The 7 Habits of Highly Effective People

October 18, 2019

Powerful Lessons in Personal Change



“Quadrant II is the heart of effective personal management. It deals with things that are not urgent, but are important. It deals with things like building relationships, writing a personal mission statement, long-range planning, exercising, preventative maintenance, preparation – all those things we know we need to do, but somehow seldom get round to doing, because they aren’t urgent.”


There is not all that much to say about The 7 Habits of Highly Effective People. This world-renowned book is a fantastic self-help tool. Although peppered with useful principles (such as the wise “P/PC Principle”; investing in both the thing being produced and the thing doing the producing), the 7 habits themselves are the following:

  1. Be Proactive.

  2. Begin with the End in Mind.

  3. Put First Things First.

  4. Think Win/Win.

  5. Seek First to Understand, Then to be Understood.

  6. Synergise.

  7. Sharpen the Saw.

Each of the 7 habits are largely self-explanatory, and, because of this, the book could have been up to 10 times shorter without any loss. The 7 Habits of Highly Effective People is also bloated with anecdote and repetition; my suggestion is simply to read the sub-headings.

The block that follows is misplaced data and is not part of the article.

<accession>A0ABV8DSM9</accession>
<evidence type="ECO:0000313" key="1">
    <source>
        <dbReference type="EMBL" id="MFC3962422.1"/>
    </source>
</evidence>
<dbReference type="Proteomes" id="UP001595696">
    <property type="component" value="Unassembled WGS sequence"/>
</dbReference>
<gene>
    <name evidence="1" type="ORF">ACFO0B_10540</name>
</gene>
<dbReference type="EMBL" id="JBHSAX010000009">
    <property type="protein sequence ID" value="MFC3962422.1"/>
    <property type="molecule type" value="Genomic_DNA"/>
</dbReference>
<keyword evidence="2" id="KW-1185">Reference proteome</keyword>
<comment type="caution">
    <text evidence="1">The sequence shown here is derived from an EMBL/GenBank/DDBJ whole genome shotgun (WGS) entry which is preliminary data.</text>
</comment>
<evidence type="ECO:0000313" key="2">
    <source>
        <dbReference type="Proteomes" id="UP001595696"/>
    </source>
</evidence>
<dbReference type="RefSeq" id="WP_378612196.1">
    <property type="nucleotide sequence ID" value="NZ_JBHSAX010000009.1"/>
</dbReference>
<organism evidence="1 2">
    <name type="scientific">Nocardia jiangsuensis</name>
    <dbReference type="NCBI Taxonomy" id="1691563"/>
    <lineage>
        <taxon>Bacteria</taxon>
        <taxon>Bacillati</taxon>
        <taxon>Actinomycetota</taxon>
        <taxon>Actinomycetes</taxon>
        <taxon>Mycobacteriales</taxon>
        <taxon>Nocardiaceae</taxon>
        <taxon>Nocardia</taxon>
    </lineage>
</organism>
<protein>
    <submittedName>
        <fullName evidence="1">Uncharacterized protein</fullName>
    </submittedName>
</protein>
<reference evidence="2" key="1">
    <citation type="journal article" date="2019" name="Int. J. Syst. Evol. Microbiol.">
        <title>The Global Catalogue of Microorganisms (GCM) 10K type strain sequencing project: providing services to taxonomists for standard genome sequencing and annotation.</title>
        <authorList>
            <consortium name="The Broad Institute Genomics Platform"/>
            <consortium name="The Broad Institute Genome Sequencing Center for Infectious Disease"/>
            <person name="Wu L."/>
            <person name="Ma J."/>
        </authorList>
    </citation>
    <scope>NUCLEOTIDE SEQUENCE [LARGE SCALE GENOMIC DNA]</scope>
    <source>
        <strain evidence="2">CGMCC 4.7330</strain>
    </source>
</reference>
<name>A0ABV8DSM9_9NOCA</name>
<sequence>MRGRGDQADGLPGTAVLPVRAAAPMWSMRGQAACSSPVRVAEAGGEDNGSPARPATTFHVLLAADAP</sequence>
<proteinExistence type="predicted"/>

Covey claims that his unique selling point is an emphasis on character rather than technique, but there is little of substance to ground the work. He offers a number of agreeable platitudes to provide a foundation for why we should be effective people. Unsurprisingly, none of these satisfy. Some of my notes read: “he is supposed to be a Mormon! What is with all of this relativistic rhetoric?” All Covey extends in terms of a worldview on which to build is a legalistic spin-off of Christianity (and this only at the end of the book). If one is to adopt his genuinely helpful principles and work with them, one has to come to the table with an already-adopted worldview firmly in place.


A broader question thrown up by The 7 Habits is how far pagan wisdom is to be valued. I have really enjoyed the (limited) number of self-help books that I have read; I love improving in effectiveness and management. But the Christian must guard her heart. If my desire to be effective is not drawn from the deep wells of exalting Christ above all, then books like this stir an idolatrous desire to fulfil one’s potential, the very breath of our secular culture.


Is it worth reading? It is certainly worth skimming. There is genuinely lots to learn. As for reading it all the way through, I think that the reader can spare himself.



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